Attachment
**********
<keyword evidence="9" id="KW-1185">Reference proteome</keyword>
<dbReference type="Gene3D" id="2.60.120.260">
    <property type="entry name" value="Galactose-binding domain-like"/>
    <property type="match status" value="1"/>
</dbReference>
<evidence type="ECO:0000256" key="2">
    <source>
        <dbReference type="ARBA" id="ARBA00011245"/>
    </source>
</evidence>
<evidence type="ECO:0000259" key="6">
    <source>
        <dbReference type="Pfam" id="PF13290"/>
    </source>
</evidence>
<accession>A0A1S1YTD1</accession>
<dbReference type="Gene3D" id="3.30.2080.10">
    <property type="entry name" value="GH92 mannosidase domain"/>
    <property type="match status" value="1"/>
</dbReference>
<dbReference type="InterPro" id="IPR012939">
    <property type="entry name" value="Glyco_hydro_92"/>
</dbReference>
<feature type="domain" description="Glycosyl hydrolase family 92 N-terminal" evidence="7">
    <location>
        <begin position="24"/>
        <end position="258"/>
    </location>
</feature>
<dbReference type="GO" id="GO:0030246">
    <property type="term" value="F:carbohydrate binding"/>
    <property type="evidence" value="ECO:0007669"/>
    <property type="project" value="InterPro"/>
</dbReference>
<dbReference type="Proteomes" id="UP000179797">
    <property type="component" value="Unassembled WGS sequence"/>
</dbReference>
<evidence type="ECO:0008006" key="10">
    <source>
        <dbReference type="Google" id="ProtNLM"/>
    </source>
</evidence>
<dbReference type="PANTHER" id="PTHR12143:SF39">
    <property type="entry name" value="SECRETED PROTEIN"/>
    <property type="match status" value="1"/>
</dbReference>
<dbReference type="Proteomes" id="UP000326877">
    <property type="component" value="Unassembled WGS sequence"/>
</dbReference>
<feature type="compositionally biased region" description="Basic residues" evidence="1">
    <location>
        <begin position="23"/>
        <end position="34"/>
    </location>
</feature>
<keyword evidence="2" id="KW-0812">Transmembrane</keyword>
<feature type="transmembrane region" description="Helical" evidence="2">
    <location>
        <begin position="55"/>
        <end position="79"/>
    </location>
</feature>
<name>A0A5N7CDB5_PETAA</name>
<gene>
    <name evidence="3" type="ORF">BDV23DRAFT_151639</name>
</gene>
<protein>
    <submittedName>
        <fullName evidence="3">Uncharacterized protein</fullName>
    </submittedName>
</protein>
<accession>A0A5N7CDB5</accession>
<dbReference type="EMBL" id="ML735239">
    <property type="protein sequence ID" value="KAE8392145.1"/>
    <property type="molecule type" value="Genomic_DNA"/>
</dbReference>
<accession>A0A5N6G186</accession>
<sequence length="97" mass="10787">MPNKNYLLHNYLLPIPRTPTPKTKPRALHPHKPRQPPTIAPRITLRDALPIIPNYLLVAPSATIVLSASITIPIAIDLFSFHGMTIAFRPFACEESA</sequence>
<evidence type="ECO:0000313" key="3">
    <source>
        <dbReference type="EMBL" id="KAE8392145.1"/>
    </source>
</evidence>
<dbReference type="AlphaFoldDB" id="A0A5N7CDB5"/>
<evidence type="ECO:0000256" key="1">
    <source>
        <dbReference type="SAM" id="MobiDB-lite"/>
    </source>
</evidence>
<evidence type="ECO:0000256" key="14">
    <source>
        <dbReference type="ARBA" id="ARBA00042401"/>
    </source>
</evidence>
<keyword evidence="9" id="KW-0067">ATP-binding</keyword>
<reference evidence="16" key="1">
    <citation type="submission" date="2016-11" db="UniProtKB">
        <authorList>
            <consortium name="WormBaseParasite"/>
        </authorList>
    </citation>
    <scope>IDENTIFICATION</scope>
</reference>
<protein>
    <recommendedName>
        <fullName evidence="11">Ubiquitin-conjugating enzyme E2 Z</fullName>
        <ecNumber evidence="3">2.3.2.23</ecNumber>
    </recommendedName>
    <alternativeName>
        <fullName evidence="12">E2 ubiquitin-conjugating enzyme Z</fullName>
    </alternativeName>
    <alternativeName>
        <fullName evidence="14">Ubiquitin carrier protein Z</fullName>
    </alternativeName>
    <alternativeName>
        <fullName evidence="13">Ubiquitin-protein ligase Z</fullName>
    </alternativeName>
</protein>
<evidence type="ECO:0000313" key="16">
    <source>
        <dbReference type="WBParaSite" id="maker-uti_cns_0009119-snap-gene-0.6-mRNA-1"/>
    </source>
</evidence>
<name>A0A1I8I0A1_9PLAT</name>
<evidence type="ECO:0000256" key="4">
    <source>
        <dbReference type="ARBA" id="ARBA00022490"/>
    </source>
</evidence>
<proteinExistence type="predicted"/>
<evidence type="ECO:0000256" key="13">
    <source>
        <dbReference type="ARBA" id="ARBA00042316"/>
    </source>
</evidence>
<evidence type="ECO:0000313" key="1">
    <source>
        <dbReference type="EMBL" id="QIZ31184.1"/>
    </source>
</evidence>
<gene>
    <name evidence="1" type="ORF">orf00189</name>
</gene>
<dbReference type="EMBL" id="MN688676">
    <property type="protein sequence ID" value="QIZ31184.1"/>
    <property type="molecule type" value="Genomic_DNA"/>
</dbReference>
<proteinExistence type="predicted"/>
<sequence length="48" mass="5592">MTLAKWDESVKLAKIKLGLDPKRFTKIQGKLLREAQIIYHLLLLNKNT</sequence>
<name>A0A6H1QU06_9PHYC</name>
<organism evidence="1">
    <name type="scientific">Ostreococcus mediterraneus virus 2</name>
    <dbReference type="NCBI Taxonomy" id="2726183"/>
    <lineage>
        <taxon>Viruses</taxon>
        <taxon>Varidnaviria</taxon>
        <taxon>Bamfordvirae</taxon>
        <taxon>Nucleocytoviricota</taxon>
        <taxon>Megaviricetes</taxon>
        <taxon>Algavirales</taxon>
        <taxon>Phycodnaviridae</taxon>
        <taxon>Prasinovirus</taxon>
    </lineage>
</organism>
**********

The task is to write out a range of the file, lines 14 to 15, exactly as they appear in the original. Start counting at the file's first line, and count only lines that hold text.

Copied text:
    </source>
</evidence>